Students’ sad story

There is much hullabaloo over the SC judgement on the RTE Act. But two more suicides by city students this week show that the statutory right to the three Rs, that the judges, activists and rulers are so obsessed with, often goes against the larger right to life and livelihood of us students. The basic question arises if we should at all be put through this education wringer only to emerge in shreds.

Much of the current debate is over managements, money, minority institutions etc, while the real stakeholder, students, are sadly missing from the scroll and have no say. So, here is my argument, backed by experiential evidence. The original sin lies in the motive of education. That I am born to earn, not to learn, has been written into my genetic code by parents and society alike. This makes education a preparatory experiment for lucrative jobs with schools and colleges becoming training and testing labs. This skew at the start can never be straightened out.

But the real devils lie in the finer micro details of student life, from plus two to placement. So, granted that the education system is totally tuned towards securing jobs and ensuring the security of those jobs, has it at least served that purpose? Colleges routinely brag about their job placement record to propagate their educational ‘service’ credentials. But does not the real test of their claim lie in job continuity of the students? The real story is that out of every 250 students selected with great fanfare on campuses, just about hundred last, while the rest get dismissed or drop out quietly when companies perform the aptitude and other skill tests! Why? To the fatal flashback now.

We get decisively ‘marked’ as a perennial target by the brutal education apparatus right at Plus One. (Actually from pre-KG) Eleventh Std is when the life-determining professional group decision is taken. But we are made to falter at this first step itself. Day one of ‘professional’ education starts with the invocation that mugging, memory and marks are paramount while concepts and comprehension are downplayed. With huge portions and limited time, automatically the rigmarole of ‘Important Questions’ and an attitude of ‘this is enough’ takes over. Also, when question papers follow a predictable pattern, and with distractions galore beyond classrooms, will not even the diligent ones be tempted to choose the easy and lazy way out? It is a tragic spoof on education that some of my mates could leave out Calculus in 11th and still emerge with flying colours in Maths!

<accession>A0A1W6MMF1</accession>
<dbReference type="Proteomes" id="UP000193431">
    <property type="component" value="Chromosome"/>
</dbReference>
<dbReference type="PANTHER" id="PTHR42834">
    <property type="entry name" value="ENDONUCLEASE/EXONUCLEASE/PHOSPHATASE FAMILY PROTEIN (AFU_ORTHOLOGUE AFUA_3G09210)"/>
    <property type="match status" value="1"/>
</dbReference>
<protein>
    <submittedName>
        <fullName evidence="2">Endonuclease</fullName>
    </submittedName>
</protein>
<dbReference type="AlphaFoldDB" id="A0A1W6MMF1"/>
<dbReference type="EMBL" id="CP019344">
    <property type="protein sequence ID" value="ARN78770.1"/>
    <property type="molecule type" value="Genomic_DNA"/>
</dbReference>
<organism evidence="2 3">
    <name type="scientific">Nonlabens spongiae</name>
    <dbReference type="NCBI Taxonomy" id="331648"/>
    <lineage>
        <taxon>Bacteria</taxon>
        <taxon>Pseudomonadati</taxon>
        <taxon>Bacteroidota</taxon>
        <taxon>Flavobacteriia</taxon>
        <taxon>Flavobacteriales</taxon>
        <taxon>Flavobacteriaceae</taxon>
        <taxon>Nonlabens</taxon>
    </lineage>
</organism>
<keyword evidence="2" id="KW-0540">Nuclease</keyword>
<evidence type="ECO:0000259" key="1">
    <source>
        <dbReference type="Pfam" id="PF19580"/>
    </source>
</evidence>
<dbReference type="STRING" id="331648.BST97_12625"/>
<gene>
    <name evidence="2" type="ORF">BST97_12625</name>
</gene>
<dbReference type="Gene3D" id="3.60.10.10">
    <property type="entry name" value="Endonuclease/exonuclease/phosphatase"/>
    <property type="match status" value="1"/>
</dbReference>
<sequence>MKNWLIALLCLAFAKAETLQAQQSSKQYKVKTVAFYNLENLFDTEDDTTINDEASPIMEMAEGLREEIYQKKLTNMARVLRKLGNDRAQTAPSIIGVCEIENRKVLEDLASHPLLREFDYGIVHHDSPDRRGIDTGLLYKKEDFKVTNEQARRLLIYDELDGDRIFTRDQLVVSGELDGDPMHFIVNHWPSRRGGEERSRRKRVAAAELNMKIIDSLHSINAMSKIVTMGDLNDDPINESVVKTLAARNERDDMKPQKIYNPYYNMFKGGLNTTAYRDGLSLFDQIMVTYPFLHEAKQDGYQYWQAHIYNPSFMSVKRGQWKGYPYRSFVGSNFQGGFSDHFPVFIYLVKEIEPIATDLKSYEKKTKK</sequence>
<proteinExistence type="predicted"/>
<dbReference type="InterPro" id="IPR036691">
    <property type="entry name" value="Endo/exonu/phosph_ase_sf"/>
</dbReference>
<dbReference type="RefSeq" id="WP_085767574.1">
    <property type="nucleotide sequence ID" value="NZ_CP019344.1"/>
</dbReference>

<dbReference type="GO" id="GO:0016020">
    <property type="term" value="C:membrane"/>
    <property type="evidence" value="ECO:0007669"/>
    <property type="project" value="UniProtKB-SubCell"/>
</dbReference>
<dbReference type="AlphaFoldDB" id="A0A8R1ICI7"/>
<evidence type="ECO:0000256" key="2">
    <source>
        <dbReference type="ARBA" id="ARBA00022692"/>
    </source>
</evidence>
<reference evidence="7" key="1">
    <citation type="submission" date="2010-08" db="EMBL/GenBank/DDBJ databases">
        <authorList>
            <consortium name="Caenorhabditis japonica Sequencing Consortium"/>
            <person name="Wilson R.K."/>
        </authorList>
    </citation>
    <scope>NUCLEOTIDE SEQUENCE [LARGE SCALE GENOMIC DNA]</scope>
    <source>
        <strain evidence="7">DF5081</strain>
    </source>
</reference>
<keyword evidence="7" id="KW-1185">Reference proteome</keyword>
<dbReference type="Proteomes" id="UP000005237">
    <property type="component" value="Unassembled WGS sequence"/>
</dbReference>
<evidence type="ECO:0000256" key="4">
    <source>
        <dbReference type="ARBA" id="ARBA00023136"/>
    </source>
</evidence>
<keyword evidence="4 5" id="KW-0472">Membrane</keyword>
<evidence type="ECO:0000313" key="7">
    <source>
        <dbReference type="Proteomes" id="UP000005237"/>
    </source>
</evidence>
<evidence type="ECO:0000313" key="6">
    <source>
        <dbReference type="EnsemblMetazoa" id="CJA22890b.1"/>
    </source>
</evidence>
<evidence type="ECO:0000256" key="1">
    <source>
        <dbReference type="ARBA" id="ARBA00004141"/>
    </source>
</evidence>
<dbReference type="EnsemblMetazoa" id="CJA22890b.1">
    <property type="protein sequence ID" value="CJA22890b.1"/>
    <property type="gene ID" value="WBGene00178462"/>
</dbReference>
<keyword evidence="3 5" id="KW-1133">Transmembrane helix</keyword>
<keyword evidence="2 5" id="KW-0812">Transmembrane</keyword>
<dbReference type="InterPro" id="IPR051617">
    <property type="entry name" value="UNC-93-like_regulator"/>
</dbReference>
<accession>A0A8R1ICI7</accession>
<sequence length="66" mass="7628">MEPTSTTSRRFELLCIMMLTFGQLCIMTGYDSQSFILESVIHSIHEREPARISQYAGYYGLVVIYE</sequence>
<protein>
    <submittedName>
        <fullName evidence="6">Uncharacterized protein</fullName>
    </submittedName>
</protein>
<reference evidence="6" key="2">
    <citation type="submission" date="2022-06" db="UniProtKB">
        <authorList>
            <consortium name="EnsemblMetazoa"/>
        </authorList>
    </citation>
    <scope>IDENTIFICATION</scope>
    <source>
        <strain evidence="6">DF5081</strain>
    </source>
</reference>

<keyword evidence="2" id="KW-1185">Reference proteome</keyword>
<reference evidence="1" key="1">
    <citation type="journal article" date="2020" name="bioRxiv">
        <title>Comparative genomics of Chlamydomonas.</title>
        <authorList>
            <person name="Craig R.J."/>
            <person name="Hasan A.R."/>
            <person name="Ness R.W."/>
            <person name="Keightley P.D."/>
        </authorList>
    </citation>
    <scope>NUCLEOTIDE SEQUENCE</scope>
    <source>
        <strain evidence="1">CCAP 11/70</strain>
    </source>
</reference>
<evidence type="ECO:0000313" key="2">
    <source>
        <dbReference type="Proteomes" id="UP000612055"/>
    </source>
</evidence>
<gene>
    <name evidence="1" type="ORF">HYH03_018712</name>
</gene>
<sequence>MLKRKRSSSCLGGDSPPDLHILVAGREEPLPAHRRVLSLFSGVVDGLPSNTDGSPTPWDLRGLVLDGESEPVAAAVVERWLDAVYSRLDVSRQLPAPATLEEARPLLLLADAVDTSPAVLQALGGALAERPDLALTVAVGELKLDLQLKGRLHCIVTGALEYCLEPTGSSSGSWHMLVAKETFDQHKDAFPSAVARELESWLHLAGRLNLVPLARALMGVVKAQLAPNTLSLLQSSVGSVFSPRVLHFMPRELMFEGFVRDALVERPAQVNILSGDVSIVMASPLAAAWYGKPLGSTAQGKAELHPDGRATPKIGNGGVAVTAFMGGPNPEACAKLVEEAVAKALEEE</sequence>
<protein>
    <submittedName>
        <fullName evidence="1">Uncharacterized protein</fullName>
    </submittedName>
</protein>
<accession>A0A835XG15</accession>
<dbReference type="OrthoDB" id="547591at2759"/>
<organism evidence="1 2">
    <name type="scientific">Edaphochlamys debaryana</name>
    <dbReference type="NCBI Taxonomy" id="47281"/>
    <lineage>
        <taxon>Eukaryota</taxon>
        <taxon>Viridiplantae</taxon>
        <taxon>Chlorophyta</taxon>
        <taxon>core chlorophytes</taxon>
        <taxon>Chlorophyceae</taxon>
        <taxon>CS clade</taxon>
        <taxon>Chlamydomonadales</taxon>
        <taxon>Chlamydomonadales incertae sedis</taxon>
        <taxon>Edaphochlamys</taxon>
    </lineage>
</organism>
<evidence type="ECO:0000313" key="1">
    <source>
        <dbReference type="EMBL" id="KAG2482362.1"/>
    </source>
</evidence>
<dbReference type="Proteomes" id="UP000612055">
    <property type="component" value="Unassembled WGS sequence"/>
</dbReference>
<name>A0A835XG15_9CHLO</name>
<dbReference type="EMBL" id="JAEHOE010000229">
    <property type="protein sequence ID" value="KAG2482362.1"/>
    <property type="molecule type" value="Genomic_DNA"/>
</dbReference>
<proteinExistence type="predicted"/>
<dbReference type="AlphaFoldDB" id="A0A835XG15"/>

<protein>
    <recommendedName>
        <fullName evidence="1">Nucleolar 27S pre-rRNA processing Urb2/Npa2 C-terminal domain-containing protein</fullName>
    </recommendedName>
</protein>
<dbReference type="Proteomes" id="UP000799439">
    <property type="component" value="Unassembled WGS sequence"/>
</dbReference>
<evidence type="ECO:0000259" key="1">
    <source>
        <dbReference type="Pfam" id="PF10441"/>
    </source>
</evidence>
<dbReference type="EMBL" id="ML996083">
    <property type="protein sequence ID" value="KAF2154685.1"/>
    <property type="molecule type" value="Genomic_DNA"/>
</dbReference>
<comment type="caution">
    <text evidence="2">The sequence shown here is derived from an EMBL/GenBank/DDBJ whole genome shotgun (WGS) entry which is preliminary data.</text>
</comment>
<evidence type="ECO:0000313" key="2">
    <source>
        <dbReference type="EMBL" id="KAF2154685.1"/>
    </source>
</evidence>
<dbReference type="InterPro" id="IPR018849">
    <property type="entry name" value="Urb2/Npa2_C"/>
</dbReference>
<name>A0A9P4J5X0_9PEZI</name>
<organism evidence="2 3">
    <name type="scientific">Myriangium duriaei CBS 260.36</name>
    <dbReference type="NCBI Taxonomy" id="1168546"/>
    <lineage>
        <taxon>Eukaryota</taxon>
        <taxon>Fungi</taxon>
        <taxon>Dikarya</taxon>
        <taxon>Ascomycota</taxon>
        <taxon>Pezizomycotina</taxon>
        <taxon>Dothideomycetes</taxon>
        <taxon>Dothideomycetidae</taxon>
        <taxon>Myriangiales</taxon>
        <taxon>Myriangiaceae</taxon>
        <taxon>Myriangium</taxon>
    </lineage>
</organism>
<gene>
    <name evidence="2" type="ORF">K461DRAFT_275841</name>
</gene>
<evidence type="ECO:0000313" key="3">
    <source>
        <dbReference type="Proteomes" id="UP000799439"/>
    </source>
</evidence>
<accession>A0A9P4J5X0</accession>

But the carried forward baggage comes to roost in 12th. The real pressure of future professional education is centred in this year whence even a fraction of a mark counts. Here too questions are finite and answers and valuations almost predictable. The stair to centum which is the ceiling is well laid out and available to any mechanised student. And with perennial tuitions, peer pressure and parental prodding, many hit the roof, making for a crowd at the top. Quotas and cash queer the rest of the roof. Ironically, high marks turn nemesis for some as even three centums may not get the seat in a college of their choice.

It’s no different once in college. Only that it is four more years of chasing marks plus a few other quantitative parameters, now for placements. There are problems and perversions here too. Students from Tamil medium in school find the sudden shift to English shattering, even fatal, as happened with the girl who ended her life this week. With many minority linguistic institutions admitting students from other States/lingos, even Tamil turns Terminator for some. Also, while Education has come to be synonymous with Engineering, the latter too now means IT alone! So, barring probably Marine Engineering students from almost all branches of BE or BTech are selected by IT companies where anything goes, making a joke of the serious stream-selection process in year one! But to stay put in the job, conceptual understanding, not academic achievement, counts and this is where the ‘marked up’ products of the education ‘assembly line’ come a cropper, and get condemned to the piling garbage of the educated unemployed, rather, unemployable! In college or school, they can at least copy if they cant cope, with or without help from teachers. There are no such options at the workplace. The noose hangs even more tantalisingly. Aah, how my education can ultimately fail me!

I can pursue knowledge only at the cost of marks or opt to chase marks, shun real knowledge and remain a dud at office and life. Learning and Marks converge in very few. On the contrary, the divorce, enforced by law and society, between them is very telling and tragic. Learned judges and agitated activists, high on points of law and policy, simply cannot stoop to look at this ‘petty’ burden on our backs and minds. So, a right to education, for free or fee, means little to us as long as this stifling stranglehold of Syllabus-Exams-Marks prevails. All you wise men may wax eloquent on this right. But we are not exactly ‘enjoying’ it.

So here goes our dissenting judgement: The system is screwed beyond salvage. Actually, with rising population and raging competition, trying to fix it may only make things worse. Now, let me get on with attending to the approaching Arrears!

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Jawahar T R